"The Cove" and Flat Rock

by Bill Vonnegut
How many times have I headed out of Pillar Point Harbor with the intention of heading up the coast to Flat Rock, but have never made it and instead have chosen to spend hours playing less than a mile from the put in? The answer: Lots!!
Bill Vonnegut on a big day at Mushroom Rock
photo by Peter Donohue

There is a small cove just outside of the Harbor in Half Moon Bay that is formed on the ocean side by a natural reef just inside the Mavericks surf break, referred to as the Bone Yard by surfers. The shore side is by a nice sandy beach and the other side is by the jetty wall of the Pillar Point Harbor. It can be accessed by either portaging over the sand where the cliff and jetty meet or by paddling out the harbor mouth and around.
Lucy O'Brien setting up for a run

The cove is open to the south, which protects the area from the dominant north swell. There are waves wrapping around to the inside making the cove a wonderful kayak playground with multiple surf waves and gaps between allowing a rescue to be easily performed. This is one of the reasons I have spent so many years hanging out in the cove.  On bigger days, or when conditions are messy on the outside, you can usually find something to surf on the inner break (referred to as the Microwave) or you can head over and play in the whitewater being thrown over the reef. During high tide this area can be fun when a zipper wave forms from the inner and outer waves colliding.
Lily Kelsey checking out Microwave in the cove

I love rock gardening and surfing and am always trying build my skills, but heading right into areas where rescues may be difficult or even hazardous is not the appropriate spot to push yourself to the limit and beyond. A great deal of caution should be used when paddling in areas that have penalties like rocks. Finding a place with an offshore surf break where the worst thing that could happen is being flushed into deep calm water is bonus for building your skills to a point where you are ready to handle what the ocean may throw at you in a hazardous situation.
Allen Shah catching the end of a zipper wave that washed over the reef

Besides just going out and surfing, I will, to this day, head out to the cove and put myself into situations where I know I am going to get hammered to see what happens. For example, I will paddle into a very large breaking wave that I didn’t think I would be able to break through, but sometimes may find that I did make it through. Then, I will look at what I have done to get over the crest like planting my paddle deeper into the wave while dragging myself over. Many times I don't make it and end up with an excellent opportunity for combat roll practice. Sometimes, I find that I enjoy being drug upside down in the wave.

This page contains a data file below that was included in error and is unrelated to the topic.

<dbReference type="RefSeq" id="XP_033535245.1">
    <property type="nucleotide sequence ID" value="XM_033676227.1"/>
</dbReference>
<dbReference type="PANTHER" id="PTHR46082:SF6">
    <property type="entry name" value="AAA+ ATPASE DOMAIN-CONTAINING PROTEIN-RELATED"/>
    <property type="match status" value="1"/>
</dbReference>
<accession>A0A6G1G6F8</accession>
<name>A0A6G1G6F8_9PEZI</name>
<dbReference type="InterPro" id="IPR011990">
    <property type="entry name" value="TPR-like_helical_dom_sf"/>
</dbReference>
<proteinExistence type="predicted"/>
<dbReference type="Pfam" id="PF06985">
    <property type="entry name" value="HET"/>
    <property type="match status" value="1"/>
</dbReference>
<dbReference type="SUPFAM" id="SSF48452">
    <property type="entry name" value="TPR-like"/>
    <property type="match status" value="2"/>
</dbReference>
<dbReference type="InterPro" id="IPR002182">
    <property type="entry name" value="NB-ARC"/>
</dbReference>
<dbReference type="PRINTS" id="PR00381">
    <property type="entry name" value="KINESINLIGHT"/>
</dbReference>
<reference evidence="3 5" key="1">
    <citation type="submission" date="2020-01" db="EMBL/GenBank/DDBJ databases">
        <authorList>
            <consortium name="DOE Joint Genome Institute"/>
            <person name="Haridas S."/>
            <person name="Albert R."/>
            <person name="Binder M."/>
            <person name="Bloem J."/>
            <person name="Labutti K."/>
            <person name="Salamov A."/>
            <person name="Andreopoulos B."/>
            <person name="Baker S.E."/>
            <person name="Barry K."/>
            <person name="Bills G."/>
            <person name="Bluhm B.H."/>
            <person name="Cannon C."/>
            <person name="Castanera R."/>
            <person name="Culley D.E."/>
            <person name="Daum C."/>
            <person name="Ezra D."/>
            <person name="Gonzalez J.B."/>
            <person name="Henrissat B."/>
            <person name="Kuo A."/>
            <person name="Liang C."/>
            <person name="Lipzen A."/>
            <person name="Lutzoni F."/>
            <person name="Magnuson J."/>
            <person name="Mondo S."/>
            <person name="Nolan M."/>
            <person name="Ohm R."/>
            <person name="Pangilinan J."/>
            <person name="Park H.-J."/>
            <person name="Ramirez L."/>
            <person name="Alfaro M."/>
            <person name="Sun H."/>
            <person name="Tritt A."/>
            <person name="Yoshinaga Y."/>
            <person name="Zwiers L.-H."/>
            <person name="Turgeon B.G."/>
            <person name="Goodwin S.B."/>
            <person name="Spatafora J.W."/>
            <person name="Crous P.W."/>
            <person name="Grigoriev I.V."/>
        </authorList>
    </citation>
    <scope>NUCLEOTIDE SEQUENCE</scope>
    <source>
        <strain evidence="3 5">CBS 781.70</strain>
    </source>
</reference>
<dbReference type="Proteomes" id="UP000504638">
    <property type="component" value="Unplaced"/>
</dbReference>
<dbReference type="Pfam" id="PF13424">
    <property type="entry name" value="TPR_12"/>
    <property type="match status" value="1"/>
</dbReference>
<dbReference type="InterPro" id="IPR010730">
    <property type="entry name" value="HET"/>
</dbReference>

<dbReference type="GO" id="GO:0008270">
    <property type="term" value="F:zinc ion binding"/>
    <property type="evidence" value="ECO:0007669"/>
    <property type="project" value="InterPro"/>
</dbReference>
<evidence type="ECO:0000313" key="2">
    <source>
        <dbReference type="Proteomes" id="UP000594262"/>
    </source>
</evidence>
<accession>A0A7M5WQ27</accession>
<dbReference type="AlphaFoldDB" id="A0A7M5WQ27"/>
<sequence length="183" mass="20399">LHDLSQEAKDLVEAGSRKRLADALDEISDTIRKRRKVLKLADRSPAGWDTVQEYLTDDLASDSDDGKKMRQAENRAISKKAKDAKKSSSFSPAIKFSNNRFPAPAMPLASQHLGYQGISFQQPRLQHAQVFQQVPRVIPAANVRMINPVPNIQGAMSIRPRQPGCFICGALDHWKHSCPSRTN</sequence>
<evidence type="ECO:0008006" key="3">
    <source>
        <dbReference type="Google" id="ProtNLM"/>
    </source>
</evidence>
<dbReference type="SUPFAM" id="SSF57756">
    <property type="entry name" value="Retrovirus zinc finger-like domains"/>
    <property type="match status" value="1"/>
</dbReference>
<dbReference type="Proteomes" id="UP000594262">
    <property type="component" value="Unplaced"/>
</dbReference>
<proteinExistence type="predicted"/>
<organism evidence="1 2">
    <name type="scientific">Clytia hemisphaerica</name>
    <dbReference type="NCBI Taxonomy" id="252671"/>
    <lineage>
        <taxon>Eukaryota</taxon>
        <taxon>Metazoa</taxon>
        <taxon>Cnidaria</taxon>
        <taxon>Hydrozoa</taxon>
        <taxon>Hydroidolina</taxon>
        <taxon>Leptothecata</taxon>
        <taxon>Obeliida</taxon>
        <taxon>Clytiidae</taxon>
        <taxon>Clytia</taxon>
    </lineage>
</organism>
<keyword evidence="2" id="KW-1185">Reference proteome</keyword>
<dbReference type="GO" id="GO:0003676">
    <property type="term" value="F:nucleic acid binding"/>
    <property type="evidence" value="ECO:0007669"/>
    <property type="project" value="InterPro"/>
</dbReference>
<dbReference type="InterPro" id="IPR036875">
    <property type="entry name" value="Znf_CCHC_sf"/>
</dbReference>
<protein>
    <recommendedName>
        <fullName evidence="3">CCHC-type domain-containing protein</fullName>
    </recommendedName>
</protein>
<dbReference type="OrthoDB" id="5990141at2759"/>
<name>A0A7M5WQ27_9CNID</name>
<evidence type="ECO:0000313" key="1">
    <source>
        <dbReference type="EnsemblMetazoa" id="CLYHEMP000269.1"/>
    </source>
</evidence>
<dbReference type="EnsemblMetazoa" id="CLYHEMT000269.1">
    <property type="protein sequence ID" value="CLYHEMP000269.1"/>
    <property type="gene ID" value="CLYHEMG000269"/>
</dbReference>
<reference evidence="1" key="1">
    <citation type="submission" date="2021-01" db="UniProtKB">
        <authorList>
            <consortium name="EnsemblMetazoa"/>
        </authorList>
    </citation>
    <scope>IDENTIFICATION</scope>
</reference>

Mark Berger doing some roll practice at Mushroom Rock, he likes to cover all bases by rolling end over end before side to side. 

Another great way to practice is sitting in the impact zone facing different directions while letting you and your boat be hit by the wave or paddling backwards over the wave and surfing backwards. (check to make sure there is no one behind you!) Other exercises to practice are rolling under the wave and then back up after it has passed. To do this, head toward the breaking wave with some speed and at the last second possible throw yourself upside down while keeping momentum. Then, wait for the sound of the wave hitting the bottom of your hull to stop, roll back up, and paddle away.
                                                                                              Map of area

Speaking of zipper waves mentioned earlier! You can find a great one about a mile north up the coast of the cove at Flat Rock.
Winny Van veeren trying to get zipped at Flat Rock
  This off shore rock has a nice wave to surf around the south side that can actually be ridden all the way behind the rock. Sometimes, you can bank off the wave coming around from the north and catch a short ride in the opposite direction. If you end up in the right spot at the right time, you can be launched 10ft up into the air by the zipper effect caused by the waves colliding. Often, we will hang out behind Flat Rock and move around trying to catch a launch on the evasive sweet spot of the zipper.
Bill Vonnegut at Flat Rock

When looking at Flat Rock while paddling toward it, the rock may look like the whole area around is closing out on a bigger 6-7ft day, but paddling just to the outside of the surf wave shown above is a deep water channel that rarely breaks. Access can be gained to the protected deep water behind the rock, which can be used as a staging area for play. Then, from the protected deep water behind the rock, you can reach shore and the beach by timing your way across a plunging wave at the reef about 50 yards from shore, once inside this area landing is not difficult.

For some more action, paddling north beyond Flat Rock through the boomers is fun. There’s a way, if you know it, to paddle north with waves exploding on both sides and then back out to deep water near Fitzgerald Marine Reserve about a mile north. This area is also another put in that can be used to gain access to Flat Rock and itself is a fun area, as long as you don't mind a long carry.

Here are a couple videos showing the area, the first was a day we were playing around doing some rescue practice:

And the second was one of the first videos I ever shot. We headed past the cove and up the coast to Flat Rock with some friends, it has some good shots of NR Lucy O'Brien playing in the zipper. And even a scene of me getting taken out while negotiating the boomer field and focusing on filming rather than boomers. The north passage starts at 4 min in the video.